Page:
We weren’t able to get to all 683 questions. So I chose one that goes well with our theme of being Lean and Mean(ingful) in 2013.
This question was submitted by Sheri Novak in Michigan.
Here’s her question:
Q: I’d like to know your thoughts on the best way to structure a baby equipment rental company (mine is Tiny Toes Travel in Traverse City, MI) in order to expand within my current delivery area and to expand into other areas.
I just started the company in June 2012 and it was a busy summer, but I did all of the deliveries (which I am guessing you’ll tell me to stop, and I agree!).
As the only delivery person I am limited by time, so I need to either hire or contract out the deliveries. Since it involves babies there is the issue of liability. Also, I have had requests for rentals in areas 1-2 hours away from me, so I’d love your thoughts on the best way to expand the company. Thank you in advance for your help!
A: Sheri, I’m going to keep this answer general for the sake of readership and then I’ll answer your question with some specifics for your business.
First things first… decide where you want to build your business and where you don’t. This goes for any business owner. You need to have a clear vision for yourself and your business. Sure, business by accident happens but it’s short lived and can’t be sustained because of a lack of planning.
The tendency is to chase money rather than have a solid business to build from. I understand that starting out you need money… doesn’t matter where it comes from because money is money. However, this lack of discipline will only create future business hardships later on.
I would like to have you get clear on your reason for having the business. Is it to make extra money? Is it to grow it and sell it? Is it own and have several locations?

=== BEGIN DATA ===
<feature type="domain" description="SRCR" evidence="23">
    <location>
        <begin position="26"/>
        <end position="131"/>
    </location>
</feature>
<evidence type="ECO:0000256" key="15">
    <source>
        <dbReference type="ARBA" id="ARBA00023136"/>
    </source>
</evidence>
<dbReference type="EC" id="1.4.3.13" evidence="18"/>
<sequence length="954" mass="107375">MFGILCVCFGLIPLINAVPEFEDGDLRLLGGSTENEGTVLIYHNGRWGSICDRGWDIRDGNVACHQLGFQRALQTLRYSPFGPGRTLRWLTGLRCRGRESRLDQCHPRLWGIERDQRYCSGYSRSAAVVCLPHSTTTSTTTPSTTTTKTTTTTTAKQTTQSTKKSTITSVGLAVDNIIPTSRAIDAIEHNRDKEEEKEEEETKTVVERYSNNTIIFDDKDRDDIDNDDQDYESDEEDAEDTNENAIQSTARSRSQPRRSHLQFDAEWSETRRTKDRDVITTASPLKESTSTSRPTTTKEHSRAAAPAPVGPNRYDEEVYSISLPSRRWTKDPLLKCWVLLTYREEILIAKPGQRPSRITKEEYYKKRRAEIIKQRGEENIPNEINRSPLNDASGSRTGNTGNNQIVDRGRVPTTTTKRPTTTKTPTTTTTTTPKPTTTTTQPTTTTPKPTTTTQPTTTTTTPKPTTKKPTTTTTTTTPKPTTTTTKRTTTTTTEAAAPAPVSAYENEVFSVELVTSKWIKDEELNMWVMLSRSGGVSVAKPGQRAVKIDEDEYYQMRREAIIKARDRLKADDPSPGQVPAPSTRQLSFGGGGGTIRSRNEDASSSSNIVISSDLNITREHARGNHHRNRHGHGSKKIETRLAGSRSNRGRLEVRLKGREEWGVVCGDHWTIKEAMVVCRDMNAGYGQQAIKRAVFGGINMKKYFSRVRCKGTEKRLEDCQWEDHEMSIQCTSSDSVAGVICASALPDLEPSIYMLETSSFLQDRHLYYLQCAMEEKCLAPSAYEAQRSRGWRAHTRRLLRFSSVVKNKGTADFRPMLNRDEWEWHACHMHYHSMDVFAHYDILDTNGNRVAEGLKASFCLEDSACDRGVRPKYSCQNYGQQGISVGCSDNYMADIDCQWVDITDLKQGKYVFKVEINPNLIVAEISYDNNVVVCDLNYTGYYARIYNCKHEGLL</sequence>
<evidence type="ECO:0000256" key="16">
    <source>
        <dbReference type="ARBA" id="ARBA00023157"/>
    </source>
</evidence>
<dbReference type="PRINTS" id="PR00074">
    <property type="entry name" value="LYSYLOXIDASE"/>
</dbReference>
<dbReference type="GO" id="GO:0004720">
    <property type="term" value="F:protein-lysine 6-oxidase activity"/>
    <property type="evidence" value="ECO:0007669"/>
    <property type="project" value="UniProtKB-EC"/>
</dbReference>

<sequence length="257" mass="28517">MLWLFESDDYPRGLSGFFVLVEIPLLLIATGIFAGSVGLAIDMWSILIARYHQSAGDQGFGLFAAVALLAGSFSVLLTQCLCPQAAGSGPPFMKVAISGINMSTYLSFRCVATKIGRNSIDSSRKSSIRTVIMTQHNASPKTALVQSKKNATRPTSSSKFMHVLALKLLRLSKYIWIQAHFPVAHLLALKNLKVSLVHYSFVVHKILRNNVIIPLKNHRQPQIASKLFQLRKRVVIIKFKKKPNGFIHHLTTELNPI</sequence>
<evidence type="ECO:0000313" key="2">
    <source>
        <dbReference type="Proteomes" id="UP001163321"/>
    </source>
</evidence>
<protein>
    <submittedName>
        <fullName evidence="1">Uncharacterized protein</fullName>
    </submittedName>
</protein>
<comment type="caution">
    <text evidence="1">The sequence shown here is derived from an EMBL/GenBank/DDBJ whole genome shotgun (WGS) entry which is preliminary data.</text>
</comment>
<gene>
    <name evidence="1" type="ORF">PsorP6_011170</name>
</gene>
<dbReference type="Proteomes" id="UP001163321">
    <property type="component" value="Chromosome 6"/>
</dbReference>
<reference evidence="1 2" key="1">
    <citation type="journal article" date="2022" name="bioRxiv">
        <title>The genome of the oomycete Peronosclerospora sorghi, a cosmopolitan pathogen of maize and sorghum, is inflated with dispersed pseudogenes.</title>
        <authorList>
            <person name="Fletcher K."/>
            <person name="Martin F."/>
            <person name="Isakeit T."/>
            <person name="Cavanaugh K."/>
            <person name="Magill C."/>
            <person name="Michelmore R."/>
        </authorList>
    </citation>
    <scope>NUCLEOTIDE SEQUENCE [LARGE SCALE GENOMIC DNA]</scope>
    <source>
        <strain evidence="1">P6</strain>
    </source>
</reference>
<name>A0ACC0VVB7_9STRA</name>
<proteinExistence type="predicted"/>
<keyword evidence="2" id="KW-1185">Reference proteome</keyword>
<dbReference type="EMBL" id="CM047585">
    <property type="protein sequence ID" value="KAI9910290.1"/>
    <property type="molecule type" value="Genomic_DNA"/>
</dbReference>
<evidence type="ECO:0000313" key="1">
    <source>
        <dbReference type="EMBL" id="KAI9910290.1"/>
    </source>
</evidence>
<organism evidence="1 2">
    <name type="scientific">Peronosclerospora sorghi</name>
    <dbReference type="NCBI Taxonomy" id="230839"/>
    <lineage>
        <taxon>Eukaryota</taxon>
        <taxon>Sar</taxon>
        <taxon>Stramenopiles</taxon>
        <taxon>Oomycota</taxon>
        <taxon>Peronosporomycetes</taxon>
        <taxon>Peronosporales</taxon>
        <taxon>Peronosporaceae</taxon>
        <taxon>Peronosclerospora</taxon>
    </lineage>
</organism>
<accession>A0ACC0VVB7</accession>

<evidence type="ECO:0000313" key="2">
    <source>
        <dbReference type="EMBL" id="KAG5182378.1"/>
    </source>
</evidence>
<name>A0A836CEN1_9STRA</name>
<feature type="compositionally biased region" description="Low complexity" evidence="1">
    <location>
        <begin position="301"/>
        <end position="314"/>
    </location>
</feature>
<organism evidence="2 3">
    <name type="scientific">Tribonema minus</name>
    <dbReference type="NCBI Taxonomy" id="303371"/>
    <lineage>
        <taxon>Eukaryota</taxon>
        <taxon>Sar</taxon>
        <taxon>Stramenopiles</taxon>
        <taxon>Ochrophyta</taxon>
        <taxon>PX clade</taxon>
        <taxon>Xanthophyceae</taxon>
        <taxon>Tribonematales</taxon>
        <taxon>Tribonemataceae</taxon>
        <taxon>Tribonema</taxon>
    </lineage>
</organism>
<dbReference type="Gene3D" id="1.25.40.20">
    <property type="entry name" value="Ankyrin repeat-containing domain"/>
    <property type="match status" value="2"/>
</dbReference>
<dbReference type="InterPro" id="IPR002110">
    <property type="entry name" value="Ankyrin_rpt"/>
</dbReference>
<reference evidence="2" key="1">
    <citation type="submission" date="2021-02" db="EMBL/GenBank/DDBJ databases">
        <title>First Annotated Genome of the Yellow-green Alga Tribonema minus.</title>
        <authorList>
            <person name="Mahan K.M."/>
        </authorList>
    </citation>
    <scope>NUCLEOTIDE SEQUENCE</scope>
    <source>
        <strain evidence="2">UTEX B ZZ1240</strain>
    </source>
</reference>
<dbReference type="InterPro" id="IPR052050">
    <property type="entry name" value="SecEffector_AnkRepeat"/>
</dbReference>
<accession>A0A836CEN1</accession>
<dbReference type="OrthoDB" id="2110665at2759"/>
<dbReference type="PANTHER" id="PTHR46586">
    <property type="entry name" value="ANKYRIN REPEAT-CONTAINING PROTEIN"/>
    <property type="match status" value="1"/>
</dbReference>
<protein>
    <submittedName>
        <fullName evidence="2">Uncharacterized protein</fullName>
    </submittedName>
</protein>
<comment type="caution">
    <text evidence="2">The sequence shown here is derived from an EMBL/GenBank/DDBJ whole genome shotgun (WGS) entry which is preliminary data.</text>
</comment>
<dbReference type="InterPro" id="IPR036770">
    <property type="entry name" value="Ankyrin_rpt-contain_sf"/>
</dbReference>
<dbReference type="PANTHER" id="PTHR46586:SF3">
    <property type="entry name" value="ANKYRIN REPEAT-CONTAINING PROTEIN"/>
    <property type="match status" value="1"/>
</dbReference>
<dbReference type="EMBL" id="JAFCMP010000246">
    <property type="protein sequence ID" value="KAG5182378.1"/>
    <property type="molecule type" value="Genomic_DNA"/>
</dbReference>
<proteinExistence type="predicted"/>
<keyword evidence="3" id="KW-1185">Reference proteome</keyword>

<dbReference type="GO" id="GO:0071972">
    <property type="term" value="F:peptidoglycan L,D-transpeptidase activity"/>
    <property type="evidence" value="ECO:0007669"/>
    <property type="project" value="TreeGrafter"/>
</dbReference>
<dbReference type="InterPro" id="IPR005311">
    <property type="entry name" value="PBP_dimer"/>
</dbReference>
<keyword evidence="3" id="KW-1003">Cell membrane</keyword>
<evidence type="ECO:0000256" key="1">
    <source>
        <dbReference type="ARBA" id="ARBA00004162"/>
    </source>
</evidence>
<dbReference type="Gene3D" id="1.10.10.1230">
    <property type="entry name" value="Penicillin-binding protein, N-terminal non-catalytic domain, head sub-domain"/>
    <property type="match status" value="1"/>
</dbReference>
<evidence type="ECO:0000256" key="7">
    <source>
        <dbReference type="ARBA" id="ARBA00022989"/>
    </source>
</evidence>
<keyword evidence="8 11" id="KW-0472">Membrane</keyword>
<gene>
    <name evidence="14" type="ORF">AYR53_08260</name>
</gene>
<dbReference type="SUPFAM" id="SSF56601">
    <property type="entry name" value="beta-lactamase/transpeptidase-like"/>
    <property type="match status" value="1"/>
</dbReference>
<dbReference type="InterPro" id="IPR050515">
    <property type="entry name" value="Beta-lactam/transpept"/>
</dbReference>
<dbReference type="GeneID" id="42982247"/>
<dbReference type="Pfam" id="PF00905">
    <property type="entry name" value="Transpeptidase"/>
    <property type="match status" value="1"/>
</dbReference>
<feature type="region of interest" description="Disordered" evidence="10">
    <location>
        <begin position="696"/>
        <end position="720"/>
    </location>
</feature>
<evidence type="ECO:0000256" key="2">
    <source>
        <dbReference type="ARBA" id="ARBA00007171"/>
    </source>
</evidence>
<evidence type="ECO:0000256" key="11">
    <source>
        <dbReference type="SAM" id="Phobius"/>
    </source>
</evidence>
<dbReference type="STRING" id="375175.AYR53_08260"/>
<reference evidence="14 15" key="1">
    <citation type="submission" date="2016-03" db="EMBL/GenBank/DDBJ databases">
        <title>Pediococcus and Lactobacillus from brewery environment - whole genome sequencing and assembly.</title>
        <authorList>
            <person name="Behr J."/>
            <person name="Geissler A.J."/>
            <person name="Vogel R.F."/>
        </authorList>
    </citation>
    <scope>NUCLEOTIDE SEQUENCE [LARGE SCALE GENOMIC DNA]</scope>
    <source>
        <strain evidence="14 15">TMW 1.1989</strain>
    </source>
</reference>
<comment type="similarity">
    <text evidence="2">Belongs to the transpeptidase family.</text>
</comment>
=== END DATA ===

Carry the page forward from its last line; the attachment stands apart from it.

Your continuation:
Without knowing this, my answer is limited. But let me give you a few ideas to get your gears turning.
Take inventory of what your most popular and profitable rentals are and contract out the rest. You could license satellite offices in other areas and sell the leads to daycare providers in those surrounding areas that have extra equipment to rent out. You now can grow your company exponentially depending on the demand.
Another thought is that most parents who are renting your equipment know how to use and set it up. You can have them come to your office to pick up the equipment and should have a separate fee for travel and set up. Make it worth your while. You’re the owner of the company and need to respect your time as such.
I hope that helps you continue to be lean and mean(ingful) in 2013.
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If you’d like to have your business questions answered by Loral, submit your question to Ryan@LiveOutloud.com and share what it is you do along with your website address. Be as specific as you can in your submission. Please note any and all challenges you’re currently facing.